- Of particular interest in the growth of the Co-op was its Commercial Department. Beginning with one clerk typist typing all telephone numbers and amounts on each monthly bill and all monthly toll tickets (3000 then) sorted by hand, the progress went to a small posting machine. This, used with an addressograph, increased efficiency so that when one girl resigned the two remaining could continue the load.

- The posting machine gave way in 1959 to a modern hand operated accounting machine. Just as this was working very smoothly, the state of Kentucky imposed the 3% sales tax on all toll tickets within the state of Kentucky. Southern Bell adopted the mark-sense ticket and mechanical billing as a necessity.

- The Logan County Rural Telephone Co-op was the first telephone system in Kentucky to have maintained IBM billing in its own office with its own personnel. Later the Co-op did custom work for a neighboring telephone system.

November 23, 1964  – approved proposal of Stromberg-Carlson to provide equipment for the Auburn Central Office for $101,824.20.

April 5, 1966 – Name to change: Logan Telephone Cooperative, Incorporated.

- The Coop pays a property tax to city, county, and school districts of Logan, Butler, Todd, Simpson, Muhlenberg, Warren and Ohio counties of over $6,000 per year by 1965. The Coop had current assets of $1,311,685.34 as of June 30, 1965.

 - In July 1965, capital credits, (all savings over the actual cost of operations) were distributed to the membership. This amount was for 1963 - $7,878.07 and $9,187.12 for 1964, representing a return of 4.0 and 4.4% of gross receipts being returned.

 September 18, 1967   – Approval to contract with Stromberg-Carlson for $46,549.00 for TPS addition and modify the existing equipment to 1500 ohms.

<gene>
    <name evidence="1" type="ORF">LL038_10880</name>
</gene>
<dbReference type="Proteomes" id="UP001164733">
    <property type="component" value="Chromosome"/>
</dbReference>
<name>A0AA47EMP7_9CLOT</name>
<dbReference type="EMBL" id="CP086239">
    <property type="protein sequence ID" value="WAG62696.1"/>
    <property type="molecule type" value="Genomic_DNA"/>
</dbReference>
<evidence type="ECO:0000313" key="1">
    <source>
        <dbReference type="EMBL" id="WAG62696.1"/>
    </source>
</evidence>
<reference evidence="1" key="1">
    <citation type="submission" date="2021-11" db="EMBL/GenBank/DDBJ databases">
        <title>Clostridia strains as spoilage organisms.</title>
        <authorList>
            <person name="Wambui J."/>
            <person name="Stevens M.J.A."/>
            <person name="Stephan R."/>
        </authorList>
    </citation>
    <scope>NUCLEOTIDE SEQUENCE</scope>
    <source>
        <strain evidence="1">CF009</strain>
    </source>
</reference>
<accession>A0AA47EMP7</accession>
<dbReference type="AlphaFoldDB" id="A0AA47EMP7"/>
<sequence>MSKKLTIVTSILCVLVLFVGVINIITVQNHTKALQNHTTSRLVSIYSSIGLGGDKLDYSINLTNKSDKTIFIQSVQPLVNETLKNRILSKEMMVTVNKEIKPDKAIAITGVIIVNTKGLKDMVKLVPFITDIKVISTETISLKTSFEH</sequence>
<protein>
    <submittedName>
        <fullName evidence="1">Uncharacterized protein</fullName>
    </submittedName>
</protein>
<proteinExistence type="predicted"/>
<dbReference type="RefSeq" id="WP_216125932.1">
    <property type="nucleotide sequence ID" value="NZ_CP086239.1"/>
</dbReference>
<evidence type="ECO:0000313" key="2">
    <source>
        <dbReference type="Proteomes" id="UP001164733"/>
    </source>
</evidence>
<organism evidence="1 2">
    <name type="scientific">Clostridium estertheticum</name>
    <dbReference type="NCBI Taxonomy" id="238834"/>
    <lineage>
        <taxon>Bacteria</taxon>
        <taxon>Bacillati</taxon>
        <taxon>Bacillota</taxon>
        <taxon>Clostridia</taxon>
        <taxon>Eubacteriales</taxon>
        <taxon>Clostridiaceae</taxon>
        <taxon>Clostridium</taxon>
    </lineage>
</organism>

1957–1967:  Total stations 1,241 to 3,112

 April 15, 1968 Approval to enter a line extension contract with Edward Thomason for work in Rochester-Lewisburg areas.

 September 8, 1968  – Direct Distance Dialing in Auburn, Lewisburg and Dunmor; Adairville to be first quarter of 1969 and Logansport-Rochester to be in 1970.

June 21, 1971 – Outside plant loan of $534,000 from REA approved.

 April/May 1975 – Began billing for Salem Telephone Company.

 June 16, 1975   – Rate increase of $1.00 residential and $2.00 business. Other miscellaneous charges adjusted also.

April 4, 1980 – Manager Corum resigned as Cooperative Manager.

June 16, 1980 – Auburn outside plant upgrade to buried cable completed.

October 21, 1980 – Board selected George W. Arnold to be Manager of Cooperative.

October 21, 1980 – NTCA Insurance Plan accepted by Board to replace Blue Cross-Blue Shield Insurance coverage.

February 1981 – Lewisburg Exchange cut over to buried plant.

April 1, 1981 – Rate increase with residential to $15.00 basic and business being $22.00 basic rates.

1982 – Purchased Neal Building next to current business office.

June 21, 1982 – Adairville Exchange cut over to buried plant.

September 13, 1982 – Logansport Exchange cut over to buried plant.

November 18, 1982 – Rochester Exchange cut over to buried plant.

December 1982 – Anaconda Plant cut over with Logan Telephone Cooperative.

February 20, 1984 – T Carrier contract approved for Adairville.

June 18, 1984  – Approval of Auburn, Logansport and Rochester digital offices, Lewisburg as host office with Dunmor as remote.